“ As Paul perceptively points out, this makes economics more like political discourse than a scientific discipline.” Do you honestly believe that Obama or Bush would choose as economic advisors some “scientifically objective” person (assuming there is a large pool from which to choose)
    to advise on tax, trade, energy, health, fiscal and monetary policies? But, you may argue, an independent researcher must ignore policy implications and simply search for the truth - like a good historean. Are they scientists, all positive, no normative?

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  8. Nice post and thank you for linking that blog and paper. It really bothers me when the discipline is described as flourishing because so many different approaches are being pursued. There seems to be too much of what Paul Romer calls "persistent disagreement" over some of the most basic parts of economic theory.

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    1. "There seems to be too much of what Paul Romer calls "persistent disagreement" over some of the most basic parts of economic theory."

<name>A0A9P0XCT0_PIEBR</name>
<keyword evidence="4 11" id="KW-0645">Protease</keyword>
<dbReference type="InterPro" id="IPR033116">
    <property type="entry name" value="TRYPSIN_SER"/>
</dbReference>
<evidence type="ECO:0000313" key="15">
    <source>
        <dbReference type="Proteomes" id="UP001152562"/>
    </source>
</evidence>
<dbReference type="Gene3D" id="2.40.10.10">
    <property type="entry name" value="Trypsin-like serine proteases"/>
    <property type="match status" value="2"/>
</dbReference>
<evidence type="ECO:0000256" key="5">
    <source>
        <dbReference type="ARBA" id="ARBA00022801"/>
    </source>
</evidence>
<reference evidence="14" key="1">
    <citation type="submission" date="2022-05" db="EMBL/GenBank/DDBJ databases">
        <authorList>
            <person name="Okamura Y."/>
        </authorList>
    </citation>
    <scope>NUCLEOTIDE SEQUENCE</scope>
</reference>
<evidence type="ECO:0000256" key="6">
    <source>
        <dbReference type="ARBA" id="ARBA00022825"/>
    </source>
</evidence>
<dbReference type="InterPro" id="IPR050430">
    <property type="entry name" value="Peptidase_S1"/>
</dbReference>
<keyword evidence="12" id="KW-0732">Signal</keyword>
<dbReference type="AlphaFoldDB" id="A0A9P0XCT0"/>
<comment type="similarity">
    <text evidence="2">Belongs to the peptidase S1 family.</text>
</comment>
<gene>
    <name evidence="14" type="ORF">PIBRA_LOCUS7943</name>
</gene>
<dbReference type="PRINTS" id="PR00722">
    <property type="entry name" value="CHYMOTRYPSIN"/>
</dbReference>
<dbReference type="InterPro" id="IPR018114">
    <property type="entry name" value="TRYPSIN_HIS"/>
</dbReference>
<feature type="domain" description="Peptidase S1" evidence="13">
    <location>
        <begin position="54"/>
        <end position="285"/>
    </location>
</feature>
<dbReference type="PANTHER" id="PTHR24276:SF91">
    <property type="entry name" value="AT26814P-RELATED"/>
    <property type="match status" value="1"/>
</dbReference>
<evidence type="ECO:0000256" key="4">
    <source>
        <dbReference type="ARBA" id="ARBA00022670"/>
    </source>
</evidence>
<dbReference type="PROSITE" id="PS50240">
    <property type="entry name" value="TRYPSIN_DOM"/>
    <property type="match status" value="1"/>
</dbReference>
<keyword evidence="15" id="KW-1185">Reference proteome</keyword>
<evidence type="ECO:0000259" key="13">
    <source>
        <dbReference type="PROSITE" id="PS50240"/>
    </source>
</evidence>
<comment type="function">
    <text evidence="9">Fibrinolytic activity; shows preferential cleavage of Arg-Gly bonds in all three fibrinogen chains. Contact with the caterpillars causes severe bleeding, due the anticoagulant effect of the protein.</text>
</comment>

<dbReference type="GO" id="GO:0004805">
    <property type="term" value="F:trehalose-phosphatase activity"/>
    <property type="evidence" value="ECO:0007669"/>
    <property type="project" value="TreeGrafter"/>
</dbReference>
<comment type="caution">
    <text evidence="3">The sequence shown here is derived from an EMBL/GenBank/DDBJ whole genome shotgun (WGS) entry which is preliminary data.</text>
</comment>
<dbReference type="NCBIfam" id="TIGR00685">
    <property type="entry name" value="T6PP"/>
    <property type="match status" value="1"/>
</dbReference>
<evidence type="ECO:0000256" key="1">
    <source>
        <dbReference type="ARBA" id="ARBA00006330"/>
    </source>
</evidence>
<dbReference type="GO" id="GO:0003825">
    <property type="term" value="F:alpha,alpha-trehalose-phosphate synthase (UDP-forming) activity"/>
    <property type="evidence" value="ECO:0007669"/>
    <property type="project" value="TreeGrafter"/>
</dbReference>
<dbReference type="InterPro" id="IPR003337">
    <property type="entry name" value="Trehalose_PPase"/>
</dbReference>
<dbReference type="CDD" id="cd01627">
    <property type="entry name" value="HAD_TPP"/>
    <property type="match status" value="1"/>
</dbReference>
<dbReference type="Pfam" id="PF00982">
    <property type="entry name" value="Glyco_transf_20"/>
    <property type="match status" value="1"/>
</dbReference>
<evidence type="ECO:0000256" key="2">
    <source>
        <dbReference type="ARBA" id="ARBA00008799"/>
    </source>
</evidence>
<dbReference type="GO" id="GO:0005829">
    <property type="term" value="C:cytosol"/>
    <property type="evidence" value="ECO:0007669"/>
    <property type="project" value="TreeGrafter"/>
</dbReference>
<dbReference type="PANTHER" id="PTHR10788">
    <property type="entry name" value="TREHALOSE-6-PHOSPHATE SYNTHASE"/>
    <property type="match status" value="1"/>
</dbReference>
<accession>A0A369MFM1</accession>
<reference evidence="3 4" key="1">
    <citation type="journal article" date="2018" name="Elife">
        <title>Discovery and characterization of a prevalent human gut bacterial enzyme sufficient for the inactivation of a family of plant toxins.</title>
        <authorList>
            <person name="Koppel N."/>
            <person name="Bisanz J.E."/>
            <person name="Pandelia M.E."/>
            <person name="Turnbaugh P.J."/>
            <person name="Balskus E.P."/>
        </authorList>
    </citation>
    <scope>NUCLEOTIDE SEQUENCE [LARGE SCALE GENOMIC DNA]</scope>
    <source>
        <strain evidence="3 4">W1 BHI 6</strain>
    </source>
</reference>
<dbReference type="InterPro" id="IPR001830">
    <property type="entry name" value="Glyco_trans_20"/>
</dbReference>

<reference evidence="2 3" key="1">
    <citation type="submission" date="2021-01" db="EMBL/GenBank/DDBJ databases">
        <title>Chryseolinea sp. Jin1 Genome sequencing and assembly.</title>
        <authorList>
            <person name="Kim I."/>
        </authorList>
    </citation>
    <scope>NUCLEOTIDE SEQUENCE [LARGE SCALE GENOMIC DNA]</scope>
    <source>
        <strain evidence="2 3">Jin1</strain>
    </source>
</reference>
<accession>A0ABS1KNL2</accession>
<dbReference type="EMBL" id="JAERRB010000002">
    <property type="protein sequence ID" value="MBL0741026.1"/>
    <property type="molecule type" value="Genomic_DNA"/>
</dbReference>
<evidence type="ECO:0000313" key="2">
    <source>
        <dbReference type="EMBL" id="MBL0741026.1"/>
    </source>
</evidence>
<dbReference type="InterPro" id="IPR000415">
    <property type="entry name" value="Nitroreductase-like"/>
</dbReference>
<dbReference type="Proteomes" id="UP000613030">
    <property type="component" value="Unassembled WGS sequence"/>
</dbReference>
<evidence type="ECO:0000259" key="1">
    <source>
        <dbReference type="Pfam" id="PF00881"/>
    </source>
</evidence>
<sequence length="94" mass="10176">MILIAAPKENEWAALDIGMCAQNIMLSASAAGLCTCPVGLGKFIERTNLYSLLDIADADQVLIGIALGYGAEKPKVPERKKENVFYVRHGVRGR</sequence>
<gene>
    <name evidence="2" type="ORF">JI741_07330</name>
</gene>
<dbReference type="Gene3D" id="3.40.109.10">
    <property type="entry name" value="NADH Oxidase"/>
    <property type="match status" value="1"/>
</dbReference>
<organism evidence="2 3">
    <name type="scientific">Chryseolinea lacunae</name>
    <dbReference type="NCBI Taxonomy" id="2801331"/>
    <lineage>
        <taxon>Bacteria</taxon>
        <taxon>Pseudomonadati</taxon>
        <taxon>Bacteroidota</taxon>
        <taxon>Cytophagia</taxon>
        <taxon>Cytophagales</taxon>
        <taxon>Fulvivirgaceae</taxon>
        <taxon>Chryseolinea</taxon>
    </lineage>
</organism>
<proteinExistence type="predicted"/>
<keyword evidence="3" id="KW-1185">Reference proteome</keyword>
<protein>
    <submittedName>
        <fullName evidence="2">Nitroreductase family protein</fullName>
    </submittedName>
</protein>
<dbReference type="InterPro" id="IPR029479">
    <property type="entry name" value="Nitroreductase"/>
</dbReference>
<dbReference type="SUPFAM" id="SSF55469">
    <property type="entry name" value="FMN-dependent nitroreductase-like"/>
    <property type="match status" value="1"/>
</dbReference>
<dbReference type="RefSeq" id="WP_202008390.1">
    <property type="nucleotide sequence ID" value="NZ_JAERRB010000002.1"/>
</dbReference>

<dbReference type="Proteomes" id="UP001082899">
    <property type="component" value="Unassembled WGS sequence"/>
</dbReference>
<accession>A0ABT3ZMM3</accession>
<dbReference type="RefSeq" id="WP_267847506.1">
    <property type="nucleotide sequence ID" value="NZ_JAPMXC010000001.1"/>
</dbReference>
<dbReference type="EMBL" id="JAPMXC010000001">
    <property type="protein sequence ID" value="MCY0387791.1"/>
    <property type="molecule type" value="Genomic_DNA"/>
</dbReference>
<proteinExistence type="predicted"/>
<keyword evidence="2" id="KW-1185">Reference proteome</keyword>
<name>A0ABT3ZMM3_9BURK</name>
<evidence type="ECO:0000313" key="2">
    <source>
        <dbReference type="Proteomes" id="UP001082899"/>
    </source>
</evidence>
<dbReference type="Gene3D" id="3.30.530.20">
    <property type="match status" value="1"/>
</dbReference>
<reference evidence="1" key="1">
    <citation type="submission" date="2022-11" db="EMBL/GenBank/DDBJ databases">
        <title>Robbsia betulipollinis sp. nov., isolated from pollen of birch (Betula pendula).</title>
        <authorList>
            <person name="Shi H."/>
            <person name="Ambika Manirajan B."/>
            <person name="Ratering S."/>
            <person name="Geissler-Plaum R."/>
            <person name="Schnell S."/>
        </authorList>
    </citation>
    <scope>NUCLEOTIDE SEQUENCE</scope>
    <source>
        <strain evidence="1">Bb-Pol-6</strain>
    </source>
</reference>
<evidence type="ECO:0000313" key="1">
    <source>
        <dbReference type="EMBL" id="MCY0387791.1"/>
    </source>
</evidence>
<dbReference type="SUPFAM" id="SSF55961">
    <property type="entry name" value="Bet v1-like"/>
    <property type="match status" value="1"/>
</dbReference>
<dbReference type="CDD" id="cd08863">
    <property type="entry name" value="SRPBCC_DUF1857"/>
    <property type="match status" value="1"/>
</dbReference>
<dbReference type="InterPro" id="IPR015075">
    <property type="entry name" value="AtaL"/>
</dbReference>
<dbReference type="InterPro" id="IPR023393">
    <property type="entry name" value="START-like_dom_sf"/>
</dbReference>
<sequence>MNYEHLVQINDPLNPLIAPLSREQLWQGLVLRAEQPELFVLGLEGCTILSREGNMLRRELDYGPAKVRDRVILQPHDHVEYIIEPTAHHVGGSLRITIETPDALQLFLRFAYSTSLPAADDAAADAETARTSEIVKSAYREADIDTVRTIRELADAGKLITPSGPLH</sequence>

Are you suggesting which should all agree on something that is almost certainly wrong? Is that what you call healthy and flourishing?

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  9. It's interesting to note that most models in physics ignore the microscopic details in favour of reproducing the macroscopic effects. Examples abound: the Drude-Sommerfield Free electron model assumes electrons do not interact with one another, Lattice-Boltzmann methods assume fluid probability distributions sit on a discrete lattice, the Kuramoto model assumes identical coupled oscillators. Often it's enough to capture a few important quantities in the model (usually that energy and momentum are conserved) and leave everything else until later.

    In almost all cases the aim is to reproduce the empirically verifiable macroscopic properties of the system first, and then use that information as a bounding limit to deduce the possible microscopic behaviour of the system.